The near future looks very different in terms of what will be spent on specialty medications as opposed to traditional drugs, according to Express Scripts’ 2011 Drug Trend Report. The company forecasts 20 percent growth for specialty medications from now to 2014. The study, based on random samples of pharmacy data of 4 million people, cites three reasons:
- For the first time, HIV and transplant medication categories were considered when estimating the growth of specialty drug costs, and they are covered by pharmacy benefits.
- Plan sponsors are moving away from buy-and-bill payment arrangements with doctors as specialty drug coverage migrates from the medical to the pharmacy benefit.
- There’s been an onslaught of approvals of self-injected drugs, which usually fall under the pharmacy benefit.
Help may be on the way with the introduction of some biosimilars that could slow the cost increases beyond 2014.
All percentage changes on this page are per member, per month for members in the PBM’s commercial business.
Spending on specialty drugs to rise
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Inflammatory conditions (including rheumatoid arthritis, psoriasis, lupus, and gout), multiple sclerosis, and cancer have been the most expensive specialty drug categories for many years, and they will continue to top the list through 2014. They will be followed by drugs for HIV, a new category. Drugs for hepatitis C are expected to be in fifth place by next year.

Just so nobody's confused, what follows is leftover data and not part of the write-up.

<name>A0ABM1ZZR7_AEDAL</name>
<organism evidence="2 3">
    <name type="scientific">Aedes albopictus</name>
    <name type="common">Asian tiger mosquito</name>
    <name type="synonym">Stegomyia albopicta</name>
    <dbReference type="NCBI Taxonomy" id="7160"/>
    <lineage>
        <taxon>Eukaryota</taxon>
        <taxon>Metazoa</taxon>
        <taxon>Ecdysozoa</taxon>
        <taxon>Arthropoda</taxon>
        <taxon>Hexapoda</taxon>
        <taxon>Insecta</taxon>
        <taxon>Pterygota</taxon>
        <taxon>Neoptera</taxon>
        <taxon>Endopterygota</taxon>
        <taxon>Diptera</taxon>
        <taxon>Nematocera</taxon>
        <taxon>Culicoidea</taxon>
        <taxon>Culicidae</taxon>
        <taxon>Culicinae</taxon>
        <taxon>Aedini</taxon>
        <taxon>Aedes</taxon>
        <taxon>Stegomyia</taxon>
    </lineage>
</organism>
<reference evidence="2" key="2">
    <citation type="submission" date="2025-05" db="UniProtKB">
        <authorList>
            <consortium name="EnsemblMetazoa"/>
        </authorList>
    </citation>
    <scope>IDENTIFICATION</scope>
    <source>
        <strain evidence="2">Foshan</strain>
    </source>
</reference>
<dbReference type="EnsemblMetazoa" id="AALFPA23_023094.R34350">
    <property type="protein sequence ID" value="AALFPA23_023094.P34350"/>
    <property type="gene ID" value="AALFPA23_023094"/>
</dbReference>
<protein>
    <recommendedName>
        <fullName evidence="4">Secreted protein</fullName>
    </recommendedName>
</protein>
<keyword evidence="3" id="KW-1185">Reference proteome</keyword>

Meanwhile, for the first time since Express Scripts started publishing its Drug Trend Report in 1997, the per-member, per-month cost of traditional medications will dip this year. “We expect [costs] to rise only modestly in 2013 and 2014, fueled primarily [by] increases in overall drug utilization.” The reason is patent expirations. “Cost per unit is expected to decline in 2012 and 2013 — due not only to the availability of more generic medications, but also to continued reductions in the cost per fill for generics.”
Historic low costs for traditional medications
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